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Basic Information

Armour Piercing Discarding Sabot rounds were developed in principle in 1940 by engineers working for the French defence manufacturer Brandt, but given that France in 1940 was not a place where a man could get on with his job in peace they evacuated to England and continued their developement work until the first practical rounds were deployed in 1943.

The APDS round is a form of armour piercing ammunition consisting of a sub-calibre 'flechette1' of dense metal surrounded by a multi part 'sabot2' of light alloy that fills the remainder of the bore. Most of the mass of the round is concentrated in the flechette, but the whole cross-sectional area of the round is available to adsorb energy from the firing charge and so far more energy can be imparted than if the sabot was fired from an own-calibre weapon. When the round leaves the muzzle the sabot falls away under gravity and the flechette continues towards the target carrying most of the kinetic energy that was imparted to the round as a whole which, being quite narrow, it delivers to a very small impact area.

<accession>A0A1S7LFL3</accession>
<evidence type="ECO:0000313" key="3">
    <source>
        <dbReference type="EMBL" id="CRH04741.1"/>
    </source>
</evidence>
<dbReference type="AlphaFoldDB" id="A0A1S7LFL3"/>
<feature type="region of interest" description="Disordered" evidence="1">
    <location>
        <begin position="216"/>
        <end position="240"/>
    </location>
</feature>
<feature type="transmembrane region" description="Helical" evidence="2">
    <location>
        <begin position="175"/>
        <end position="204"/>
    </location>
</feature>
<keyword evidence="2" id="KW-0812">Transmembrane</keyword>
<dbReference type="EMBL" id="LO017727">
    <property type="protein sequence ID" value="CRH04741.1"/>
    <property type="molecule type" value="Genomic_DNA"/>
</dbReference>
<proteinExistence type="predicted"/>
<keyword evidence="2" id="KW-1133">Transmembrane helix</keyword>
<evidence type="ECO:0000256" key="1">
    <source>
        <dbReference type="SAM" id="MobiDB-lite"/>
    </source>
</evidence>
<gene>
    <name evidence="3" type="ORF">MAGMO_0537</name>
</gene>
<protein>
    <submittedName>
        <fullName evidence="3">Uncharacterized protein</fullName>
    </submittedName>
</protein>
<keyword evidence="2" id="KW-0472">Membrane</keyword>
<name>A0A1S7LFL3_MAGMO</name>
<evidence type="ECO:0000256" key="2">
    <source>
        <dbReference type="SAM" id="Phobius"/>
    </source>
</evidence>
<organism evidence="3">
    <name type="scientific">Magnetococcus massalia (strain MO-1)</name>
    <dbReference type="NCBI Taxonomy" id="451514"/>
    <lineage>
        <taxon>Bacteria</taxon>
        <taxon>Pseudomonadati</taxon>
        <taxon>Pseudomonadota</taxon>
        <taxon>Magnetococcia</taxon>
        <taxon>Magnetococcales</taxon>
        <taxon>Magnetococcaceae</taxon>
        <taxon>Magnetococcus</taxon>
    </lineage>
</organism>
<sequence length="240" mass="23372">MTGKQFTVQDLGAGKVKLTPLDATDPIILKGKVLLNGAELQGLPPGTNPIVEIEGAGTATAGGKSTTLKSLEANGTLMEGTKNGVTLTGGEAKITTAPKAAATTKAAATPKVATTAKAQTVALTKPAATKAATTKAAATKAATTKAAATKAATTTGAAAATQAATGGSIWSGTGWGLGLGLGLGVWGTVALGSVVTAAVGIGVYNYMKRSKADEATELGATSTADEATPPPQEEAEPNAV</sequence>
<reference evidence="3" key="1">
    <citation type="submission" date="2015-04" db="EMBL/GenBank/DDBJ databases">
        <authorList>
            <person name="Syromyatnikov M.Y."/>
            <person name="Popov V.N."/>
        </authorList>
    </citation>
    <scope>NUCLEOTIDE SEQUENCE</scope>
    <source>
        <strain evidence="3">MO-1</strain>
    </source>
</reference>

The principle of the round has not changed much since - the early rounds were smooth, spin stabilised and made of tungsten alloys, whilst the acme of modern kinetic armour piercing is the stabilised by fins and made of depleted uranium3 (APFSDS-DU), but otherwise very similar.

The fin stabilised variety is pretty much restricted to ordnance calibres - most small arms are low calibre enough that the flechette would be impracticably narrow - although some experiments were made with shotgun ammunition, so far no-one has developed a round worth the added trouble. That said, the same basic principle is used in the design of SLAP (saboted light armour penetrating) rounds (a sub-calibre tungsten round in a plastic sabot) which are produced in calibres as low as 7.62NATO.


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